The original hearers of this song were the people of Israel facing being overcome by the Assyrian army. They turn to the Lord, "You brought a vine out of Egypt, you planted it in a place you had prepared for it. The vine flourished. O Lord, why have you turned against your vine. Why have you broken down the walls that protected us so that just anybody could reach in and take our grapes? O God, we pray to you. Come back to us. Restore us and this time, we'll be faithful to you."
The psalmist is attributing all good and bad to the Lord. Everything that happens through human actions begins with God. We are being punished because we deserve to be. Even after our sins, we can expect God to care for us and to restore us to well-being.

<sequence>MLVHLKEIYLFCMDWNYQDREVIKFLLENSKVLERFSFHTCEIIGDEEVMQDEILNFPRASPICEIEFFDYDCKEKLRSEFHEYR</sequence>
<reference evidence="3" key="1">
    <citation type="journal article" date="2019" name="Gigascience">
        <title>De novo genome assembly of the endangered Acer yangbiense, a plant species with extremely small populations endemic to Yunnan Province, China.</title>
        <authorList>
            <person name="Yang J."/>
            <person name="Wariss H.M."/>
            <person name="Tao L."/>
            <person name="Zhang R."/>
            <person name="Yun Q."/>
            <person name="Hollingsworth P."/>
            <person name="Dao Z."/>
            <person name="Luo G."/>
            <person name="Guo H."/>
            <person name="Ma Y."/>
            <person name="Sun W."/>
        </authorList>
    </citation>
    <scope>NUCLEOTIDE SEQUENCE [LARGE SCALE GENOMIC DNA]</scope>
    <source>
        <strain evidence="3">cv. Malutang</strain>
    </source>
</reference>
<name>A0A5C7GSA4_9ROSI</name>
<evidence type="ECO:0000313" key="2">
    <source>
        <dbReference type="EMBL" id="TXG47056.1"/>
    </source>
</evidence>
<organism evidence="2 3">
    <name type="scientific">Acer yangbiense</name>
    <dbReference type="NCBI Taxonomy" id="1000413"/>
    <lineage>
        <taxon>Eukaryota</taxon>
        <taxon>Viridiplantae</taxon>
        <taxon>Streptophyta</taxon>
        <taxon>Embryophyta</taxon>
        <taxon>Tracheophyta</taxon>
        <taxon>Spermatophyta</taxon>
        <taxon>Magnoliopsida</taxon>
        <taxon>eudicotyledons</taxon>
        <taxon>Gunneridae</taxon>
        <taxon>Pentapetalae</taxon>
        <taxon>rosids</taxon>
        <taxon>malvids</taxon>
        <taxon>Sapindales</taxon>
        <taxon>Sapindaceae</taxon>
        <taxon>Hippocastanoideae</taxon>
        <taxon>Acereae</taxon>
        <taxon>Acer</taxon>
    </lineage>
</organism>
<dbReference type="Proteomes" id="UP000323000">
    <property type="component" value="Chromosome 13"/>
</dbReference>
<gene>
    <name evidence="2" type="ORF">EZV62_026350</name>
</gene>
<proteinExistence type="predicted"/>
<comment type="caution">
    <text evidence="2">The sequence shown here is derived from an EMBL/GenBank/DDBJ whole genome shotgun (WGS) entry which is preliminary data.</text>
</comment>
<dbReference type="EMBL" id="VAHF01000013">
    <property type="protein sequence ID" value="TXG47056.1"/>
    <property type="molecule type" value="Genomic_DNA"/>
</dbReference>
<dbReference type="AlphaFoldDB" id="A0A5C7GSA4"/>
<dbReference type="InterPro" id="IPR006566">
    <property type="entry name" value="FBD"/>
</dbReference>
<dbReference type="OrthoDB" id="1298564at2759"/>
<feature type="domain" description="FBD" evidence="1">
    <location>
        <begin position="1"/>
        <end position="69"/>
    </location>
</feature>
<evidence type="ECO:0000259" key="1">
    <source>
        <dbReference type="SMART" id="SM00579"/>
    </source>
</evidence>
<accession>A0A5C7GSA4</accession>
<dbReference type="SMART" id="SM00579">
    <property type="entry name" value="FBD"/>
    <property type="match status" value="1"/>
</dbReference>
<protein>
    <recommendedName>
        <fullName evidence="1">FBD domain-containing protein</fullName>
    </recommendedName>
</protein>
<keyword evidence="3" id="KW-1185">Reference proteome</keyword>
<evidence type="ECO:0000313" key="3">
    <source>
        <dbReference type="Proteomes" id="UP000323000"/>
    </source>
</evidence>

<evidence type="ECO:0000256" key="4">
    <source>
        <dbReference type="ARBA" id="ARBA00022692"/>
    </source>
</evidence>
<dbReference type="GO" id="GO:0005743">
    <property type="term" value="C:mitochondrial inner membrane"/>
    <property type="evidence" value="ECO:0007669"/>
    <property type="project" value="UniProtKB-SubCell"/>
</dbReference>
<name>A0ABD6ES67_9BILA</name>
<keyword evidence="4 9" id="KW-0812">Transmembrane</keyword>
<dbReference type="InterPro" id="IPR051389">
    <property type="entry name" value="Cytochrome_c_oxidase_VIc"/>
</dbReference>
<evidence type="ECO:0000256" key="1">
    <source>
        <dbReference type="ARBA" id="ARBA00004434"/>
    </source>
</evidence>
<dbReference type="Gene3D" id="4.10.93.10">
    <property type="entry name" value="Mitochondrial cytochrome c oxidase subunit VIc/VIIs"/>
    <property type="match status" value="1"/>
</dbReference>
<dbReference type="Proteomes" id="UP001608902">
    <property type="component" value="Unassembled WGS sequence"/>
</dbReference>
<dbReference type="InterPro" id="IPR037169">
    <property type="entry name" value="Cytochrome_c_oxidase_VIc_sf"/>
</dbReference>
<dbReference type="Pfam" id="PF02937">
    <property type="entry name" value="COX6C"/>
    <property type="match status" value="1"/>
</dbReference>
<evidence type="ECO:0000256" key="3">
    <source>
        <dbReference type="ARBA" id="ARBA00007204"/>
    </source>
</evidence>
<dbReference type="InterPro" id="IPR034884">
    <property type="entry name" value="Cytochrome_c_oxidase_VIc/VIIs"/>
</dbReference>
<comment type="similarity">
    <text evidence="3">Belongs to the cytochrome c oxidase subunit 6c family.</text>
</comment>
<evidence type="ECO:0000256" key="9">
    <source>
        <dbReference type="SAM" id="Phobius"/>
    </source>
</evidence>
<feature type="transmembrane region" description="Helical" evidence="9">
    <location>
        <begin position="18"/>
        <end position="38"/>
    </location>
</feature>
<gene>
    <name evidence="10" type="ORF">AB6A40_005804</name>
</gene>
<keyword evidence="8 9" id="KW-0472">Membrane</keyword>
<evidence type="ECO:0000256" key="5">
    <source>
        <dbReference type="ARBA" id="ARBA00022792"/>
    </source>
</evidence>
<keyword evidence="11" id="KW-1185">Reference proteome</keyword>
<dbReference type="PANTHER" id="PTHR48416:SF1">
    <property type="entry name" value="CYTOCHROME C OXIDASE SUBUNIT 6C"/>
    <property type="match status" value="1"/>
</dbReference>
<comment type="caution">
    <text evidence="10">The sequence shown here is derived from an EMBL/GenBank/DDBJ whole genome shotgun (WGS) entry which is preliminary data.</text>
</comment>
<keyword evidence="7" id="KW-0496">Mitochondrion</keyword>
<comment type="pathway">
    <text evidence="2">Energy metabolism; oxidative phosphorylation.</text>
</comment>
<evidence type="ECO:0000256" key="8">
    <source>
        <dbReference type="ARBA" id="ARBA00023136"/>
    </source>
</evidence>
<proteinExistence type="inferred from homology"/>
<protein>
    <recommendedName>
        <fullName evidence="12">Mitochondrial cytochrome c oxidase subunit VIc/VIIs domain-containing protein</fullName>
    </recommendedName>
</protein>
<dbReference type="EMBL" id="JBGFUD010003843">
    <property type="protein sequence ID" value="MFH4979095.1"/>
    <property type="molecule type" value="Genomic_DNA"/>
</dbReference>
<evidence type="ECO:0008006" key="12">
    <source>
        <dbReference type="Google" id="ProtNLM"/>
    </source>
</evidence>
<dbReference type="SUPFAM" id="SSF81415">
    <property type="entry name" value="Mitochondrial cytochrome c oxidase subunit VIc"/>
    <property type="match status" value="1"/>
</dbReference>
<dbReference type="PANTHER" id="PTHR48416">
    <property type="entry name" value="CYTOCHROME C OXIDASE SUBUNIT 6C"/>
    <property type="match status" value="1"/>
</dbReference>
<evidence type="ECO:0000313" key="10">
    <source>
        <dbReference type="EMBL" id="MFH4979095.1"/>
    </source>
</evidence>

The Dallas Morning News has a section, Texas Faith, that each week discusses matters of religion, politics, and culture. They take a break from politics this week. The past seven days have been notable for examples of human suffering large and small: Hurricane Ike affects millions. And a 17-month-old boy whose family escaped the storm in Dallas is killed in an accident. Trains collide in California, killing dozens. Suicide bombers in Yemen, Pakistan and Iraq murder innocent bystanders. The genocide in Darfur continues unabated. Etc etc etc.
Here's the panel's discussion: How faith explains suffering
Lectio Divina: Psalm 80:14-15